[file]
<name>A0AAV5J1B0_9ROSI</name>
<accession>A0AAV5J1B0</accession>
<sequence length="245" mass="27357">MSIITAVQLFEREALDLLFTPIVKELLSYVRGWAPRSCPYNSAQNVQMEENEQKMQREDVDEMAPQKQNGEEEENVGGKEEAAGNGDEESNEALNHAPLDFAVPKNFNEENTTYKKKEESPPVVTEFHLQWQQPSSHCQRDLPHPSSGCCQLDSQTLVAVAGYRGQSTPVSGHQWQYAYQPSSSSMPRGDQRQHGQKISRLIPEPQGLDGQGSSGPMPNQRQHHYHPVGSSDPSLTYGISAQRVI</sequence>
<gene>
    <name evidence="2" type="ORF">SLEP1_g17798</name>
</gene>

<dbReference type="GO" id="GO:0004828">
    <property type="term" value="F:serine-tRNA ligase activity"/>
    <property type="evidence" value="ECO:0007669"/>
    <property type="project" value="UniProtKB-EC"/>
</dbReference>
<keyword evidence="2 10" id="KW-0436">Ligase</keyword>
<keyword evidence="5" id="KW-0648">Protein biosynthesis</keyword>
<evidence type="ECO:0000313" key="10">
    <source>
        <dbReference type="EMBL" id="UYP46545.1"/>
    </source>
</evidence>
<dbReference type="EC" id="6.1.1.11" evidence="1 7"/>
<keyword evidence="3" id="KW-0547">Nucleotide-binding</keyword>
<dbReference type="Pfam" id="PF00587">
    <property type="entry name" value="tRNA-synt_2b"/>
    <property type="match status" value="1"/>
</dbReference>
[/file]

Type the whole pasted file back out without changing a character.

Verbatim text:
<name>A0AAV5J1B0_9ROSI</name>
<accession>A0AAV5J1B0</accession>
<sequence length="245" mass="27357">MSIITAVQLFEREALDLLFTPIVKELLSYVRGWAPRSCPYNSAQNVQMEENEQKMQREDVDEMAPQKQNGEEEENVGGKEEAAGNGDEESNEALNHAPLDFAVPKNFNEENTTYKKKEESPPVVTEFHLQWQQPSSHCQRDLPHPSSGCCQLDSQTLVAVAGYRGQSTPVSGHQWQYAYQPSSSSMPRGDQRQHGQKISRLIPEPQGLDGQGSSGPMPNQRQHHYHPVGSSDPSLTYGISAQRVI</sequence>
<gene>
    <name evidence="2" type="ORF">SLEP1_g17798</name>
</gene>

<dbReference type="GO" id="GO:0004828">
    <property type="term" value="F:serine-tRNA ligase activity"/>
    <property type="evidence" value="ECO:0007669"/>
    <property type="project" value="UniProtKB-EC"/>
</dbReference>
<keyword evidence="2 10" id="KW-0436">Ligase</keyword>
<keyword evidence="5" id="KW-0648">Protein biosynthesis</keyword>
<evidence type="ECO:0000313" key="10">
    <source>
        <dbReference type="EMBL" id="UYP46545.1"/>
    </source>
</evidence>
<dbReference type="EC" id="6.1.1.11" evidence="1 7"/>
<keyword evidence="3" id="KW-0547">Nucleotide-binding</keyword>
<dbReference type="Pfam" id="PF00587">
    <property type="entry name" value="tRNA-synt_2b"/>
    <property type="match status" value="1"/>
</dbReference>